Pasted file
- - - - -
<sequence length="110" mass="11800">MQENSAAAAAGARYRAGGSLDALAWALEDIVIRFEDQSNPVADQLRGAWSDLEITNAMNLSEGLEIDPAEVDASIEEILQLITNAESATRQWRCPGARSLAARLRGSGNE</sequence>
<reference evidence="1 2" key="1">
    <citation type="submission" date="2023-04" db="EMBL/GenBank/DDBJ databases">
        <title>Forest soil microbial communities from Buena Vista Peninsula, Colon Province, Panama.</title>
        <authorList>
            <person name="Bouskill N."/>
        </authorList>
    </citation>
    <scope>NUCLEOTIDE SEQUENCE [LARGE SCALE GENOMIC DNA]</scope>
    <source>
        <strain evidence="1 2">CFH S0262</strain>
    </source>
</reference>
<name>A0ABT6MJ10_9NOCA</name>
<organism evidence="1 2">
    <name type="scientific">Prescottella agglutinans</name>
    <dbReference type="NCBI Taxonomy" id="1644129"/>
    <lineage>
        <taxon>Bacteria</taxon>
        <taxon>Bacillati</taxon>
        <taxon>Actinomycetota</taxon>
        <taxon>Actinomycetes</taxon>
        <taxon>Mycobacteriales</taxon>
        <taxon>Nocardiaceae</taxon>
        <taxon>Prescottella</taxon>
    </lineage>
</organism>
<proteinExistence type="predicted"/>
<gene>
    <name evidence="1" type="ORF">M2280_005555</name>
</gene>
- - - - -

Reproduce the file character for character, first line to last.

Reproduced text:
<sequence length="110" mass="11800">MQENSAAAAAGARYRAGGSLDALAWALEDIVIRFEDQSNPVADQLRGAWSDLEITNAMNLSEGLEIDPAEVDASIEEILQLITNAESATRQWRCPGARSLAARLRGSGNE</sequence>
<reference evidence="1 2" key="1">
    <citation type="submission" date="2023-04" db="EMBL/GenBank/DDBJ databases">
        <title>Forest soil microbial communities from Buena Vista Peninsula, Colon Province, Panama.</title>
        <authorList>
            <person name="Bouskill N."/>
        </authorList>
    </citation>
    <scope>NUCLEOTIDE SEQUENCE [LARGE SCALE GENOMIC DNA]</scope>
    <source>
        <strain evidence="1 2">CFH S0262</strain>
    </source>
</reference>
<name>A0ABT6MJ10_9NOCA</name>
<organism evidence="1 2">
    <name type="scientific">Prescottella agglutinans</name>
    <dbReference type="NCBI Taxonomy" id="1644129"/>
    <lineage>
        <taxon>Bacteria</taxon>
        <taxon>Bacillati</taxon>
        <taxon>Actinomycetota</taxon>
        <taxon>Actinomycetes</taxon>
        <taxon>Mycobacteriales</taxon>
        <taxon>Nocardiaceae</taxon>
        <taxon>Prescottella</taxon>
    </lineage>
</organism>
<proteinExistence type="predicted"/>
<gene>
    <name evidence="1" type="ORF">M2280_005555</name>
</gene>